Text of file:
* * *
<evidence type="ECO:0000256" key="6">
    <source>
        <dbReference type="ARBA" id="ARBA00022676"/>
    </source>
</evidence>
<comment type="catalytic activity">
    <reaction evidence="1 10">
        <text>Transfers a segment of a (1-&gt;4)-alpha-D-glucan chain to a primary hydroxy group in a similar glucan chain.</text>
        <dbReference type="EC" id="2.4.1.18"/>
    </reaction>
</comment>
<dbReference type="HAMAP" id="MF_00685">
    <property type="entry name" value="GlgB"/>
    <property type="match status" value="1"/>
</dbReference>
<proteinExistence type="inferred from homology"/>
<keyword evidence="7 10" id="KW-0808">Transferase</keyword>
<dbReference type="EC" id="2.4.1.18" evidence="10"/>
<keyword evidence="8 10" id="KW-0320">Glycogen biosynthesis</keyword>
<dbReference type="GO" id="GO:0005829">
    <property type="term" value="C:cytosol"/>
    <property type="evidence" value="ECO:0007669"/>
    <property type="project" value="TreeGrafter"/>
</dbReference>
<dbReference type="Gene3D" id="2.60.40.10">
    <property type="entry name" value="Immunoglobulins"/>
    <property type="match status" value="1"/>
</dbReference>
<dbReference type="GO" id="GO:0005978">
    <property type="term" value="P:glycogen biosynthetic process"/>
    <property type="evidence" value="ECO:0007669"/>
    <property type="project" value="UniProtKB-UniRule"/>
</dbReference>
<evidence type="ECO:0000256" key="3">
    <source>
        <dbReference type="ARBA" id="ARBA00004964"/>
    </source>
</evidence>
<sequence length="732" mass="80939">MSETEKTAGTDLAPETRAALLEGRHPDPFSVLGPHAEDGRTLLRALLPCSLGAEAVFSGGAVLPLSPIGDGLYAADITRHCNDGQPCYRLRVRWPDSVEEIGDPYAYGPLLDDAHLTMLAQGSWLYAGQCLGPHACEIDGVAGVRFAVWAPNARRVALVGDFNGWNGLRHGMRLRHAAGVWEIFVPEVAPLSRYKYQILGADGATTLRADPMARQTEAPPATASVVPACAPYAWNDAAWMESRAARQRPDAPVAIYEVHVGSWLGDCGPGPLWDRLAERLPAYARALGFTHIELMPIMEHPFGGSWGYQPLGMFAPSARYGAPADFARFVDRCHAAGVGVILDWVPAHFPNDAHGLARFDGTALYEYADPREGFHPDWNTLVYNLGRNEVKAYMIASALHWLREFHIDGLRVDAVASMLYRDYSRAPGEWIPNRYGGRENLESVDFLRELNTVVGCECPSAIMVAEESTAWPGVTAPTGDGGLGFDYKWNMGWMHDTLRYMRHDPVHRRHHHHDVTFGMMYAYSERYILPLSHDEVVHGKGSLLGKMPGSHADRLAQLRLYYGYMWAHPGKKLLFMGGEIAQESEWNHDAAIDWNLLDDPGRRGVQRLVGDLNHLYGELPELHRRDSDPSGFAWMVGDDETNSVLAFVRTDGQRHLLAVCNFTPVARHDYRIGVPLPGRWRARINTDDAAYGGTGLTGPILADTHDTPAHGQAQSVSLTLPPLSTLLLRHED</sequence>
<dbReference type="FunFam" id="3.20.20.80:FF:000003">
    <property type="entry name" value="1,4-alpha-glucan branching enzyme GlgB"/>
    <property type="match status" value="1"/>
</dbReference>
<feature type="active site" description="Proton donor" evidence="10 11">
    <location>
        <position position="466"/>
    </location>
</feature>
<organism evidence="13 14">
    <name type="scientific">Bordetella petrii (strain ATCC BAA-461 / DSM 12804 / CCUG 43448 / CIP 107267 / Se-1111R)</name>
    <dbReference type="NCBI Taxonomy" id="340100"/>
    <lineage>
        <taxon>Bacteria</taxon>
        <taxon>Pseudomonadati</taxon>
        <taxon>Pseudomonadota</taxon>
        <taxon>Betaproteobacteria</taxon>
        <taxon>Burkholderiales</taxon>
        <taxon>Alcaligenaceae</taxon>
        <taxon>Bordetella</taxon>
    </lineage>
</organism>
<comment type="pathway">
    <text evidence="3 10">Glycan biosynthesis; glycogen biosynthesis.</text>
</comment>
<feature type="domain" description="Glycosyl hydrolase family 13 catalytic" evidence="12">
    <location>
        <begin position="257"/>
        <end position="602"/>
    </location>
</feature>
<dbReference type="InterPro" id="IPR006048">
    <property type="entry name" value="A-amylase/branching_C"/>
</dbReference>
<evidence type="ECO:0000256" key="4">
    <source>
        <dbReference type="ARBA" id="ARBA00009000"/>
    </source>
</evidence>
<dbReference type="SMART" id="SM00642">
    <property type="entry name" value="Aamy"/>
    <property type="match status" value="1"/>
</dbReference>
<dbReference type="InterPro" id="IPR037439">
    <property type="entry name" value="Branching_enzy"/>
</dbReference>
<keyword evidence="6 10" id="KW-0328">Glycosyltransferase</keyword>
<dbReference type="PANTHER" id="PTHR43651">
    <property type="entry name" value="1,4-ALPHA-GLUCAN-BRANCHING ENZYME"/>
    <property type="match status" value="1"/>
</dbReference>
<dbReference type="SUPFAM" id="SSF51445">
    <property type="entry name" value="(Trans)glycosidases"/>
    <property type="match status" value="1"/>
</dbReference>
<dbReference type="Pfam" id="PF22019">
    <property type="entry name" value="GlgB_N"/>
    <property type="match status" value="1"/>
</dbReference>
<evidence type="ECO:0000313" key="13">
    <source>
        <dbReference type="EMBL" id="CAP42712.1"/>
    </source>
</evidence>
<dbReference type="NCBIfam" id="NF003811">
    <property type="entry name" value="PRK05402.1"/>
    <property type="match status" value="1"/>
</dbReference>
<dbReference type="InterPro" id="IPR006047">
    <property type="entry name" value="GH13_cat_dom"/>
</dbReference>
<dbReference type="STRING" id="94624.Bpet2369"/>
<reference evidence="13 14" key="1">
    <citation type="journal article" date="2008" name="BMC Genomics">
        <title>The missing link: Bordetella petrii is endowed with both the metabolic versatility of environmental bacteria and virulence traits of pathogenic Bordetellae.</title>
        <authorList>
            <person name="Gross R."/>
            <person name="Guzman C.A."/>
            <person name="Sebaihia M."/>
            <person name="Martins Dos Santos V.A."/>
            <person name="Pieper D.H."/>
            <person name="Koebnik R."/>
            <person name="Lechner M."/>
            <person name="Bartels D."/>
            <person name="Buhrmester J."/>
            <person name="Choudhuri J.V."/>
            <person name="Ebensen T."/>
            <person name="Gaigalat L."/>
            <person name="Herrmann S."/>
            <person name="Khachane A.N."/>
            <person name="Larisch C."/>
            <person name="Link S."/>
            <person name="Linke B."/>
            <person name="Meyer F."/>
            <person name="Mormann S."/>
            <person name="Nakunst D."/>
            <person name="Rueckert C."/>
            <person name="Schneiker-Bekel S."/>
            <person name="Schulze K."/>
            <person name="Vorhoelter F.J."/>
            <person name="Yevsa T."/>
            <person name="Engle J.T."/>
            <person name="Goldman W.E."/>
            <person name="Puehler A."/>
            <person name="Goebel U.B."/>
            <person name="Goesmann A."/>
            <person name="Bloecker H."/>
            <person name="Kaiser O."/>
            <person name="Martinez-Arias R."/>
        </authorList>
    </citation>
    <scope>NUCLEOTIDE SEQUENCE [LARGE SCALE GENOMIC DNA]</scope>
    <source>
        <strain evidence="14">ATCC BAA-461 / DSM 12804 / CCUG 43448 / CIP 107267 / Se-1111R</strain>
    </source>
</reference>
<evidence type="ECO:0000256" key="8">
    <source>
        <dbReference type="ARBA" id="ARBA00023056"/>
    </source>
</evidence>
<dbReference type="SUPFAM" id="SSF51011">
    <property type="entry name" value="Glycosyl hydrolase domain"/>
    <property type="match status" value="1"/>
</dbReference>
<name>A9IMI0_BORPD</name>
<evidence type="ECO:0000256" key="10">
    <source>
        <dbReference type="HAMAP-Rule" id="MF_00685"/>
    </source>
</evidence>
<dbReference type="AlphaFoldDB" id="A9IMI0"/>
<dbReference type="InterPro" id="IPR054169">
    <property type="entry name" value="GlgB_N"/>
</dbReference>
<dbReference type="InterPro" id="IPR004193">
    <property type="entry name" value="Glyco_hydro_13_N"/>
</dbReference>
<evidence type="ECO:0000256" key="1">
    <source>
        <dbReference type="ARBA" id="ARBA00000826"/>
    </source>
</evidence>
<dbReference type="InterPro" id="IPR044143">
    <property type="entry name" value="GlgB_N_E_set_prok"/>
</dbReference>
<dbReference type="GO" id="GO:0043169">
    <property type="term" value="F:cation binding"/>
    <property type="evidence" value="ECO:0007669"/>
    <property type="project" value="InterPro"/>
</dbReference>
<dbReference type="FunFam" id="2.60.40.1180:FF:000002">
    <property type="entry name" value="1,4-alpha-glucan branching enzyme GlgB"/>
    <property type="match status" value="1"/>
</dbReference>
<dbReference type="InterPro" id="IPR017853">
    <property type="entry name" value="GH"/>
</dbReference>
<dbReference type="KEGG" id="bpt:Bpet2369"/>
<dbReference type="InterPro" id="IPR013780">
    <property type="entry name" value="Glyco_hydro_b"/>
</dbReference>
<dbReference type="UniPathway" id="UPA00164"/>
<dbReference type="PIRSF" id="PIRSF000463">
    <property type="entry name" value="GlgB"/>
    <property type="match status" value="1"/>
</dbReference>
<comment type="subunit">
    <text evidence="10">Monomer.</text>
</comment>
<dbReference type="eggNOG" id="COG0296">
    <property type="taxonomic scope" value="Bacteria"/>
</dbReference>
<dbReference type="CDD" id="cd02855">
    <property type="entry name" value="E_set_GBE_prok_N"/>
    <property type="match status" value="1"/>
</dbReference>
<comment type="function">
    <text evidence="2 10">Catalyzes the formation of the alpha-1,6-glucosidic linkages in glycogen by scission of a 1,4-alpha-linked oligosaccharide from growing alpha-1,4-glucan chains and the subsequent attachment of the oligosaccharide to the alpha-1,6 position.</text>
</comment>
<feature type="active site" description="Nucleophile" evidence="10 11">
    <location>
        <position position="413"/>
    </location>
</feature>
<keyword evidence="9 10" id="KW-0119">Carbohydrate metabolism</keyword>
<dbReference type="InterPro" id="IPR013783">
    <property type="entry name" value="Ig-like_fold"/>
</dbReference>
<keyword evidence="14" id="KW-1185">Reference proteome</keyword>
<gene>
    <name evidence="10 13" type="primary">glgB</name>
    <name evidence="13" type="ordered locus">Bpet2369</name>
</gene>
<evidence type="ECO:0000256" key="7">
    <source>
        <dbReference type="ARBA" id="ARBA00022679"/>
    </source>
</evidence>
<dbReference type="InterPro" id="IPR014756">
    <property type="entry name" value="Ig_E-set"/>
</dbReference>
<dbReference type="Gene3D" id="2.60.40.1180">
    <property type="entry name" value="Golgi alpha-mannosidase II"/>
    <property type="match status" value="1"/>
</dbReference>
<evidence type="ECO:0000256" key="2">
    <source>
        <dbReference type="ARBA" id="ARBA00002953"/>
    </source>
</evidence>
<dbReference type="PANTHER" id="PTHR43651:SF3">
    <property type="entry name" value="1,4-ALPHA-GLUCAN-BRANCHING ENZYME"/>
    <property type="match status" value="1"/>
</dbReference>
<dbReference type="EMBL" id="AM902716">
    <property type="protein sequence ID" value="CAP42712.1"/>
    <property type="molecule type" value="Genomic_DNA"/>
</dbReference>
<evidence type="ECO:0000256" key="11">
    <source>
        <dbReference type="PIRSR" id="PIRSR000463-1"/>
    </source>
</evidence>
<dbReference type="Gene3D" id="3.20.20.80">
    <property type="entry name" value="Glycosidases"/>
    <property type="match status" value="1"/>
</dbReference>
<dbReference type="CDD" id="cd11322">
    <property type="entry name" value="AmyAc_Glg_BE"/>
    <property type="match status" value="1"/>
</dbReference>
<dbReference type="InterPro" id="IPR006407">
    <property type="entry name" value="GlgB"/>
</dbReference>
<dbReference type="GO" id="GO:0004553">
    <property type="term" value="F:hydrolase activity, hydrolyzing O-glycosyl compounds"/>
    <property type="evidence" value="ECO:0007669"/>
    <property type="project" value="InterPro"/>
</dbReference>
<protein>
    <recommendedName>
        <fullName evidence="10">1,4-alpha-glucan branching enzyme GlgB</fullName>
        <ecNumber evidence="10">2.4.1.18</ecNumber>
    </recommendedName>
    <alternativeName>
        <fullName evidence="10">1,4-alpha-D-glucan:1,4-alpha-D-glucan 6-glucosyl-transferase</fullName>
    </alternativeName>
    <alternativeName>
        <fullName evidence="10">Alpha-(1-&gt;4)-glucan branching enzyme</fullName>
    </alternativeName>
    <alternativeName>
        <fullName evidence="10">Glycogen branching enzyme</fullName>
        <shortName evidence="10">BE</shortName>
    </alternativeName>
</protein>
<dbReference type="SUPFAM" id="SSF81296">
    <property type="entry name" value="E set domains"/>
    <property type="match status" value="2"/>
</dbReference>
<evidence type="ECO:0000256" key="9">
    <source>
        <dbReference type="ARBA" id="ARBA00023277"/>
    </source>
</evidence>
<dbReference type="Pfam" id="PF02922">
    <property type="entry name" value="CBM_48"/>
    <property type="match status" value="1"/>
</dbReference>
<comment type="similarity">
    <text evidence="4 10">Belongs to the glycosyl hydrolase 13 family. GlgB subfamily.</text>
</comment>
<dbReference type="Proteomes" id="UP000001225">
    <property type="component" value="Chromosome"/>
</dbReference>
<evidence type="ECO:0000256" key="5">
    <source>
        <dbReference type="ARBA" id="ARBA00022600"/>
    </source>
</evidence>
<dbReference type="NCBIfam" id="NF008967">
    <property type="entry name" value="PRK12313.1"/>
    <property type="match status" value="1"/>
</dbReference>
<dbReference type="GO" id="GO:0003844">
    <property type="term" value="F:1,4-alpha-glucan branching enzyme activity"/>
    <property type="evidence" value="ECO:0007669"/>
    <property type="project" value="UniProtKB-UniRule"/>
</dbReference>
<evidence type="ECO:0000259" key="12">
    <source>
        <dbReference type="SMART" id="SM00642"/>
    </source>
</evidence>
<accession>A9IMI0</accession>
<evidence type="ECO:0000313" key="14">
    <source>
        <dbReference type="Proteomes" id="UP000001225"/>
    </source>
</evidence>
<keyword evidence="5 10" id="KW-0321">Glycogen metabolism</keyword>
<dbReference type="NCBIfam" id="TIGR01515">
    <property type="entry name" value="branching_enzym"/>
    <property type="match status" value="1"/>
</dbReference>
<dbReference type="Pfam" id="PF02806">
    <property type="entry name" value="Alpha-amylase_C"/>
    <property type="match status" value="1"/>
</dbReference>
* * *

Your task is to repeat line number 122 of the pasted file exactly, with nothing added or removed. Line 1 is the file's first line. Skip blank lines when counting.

            <person name="Lechner M."/>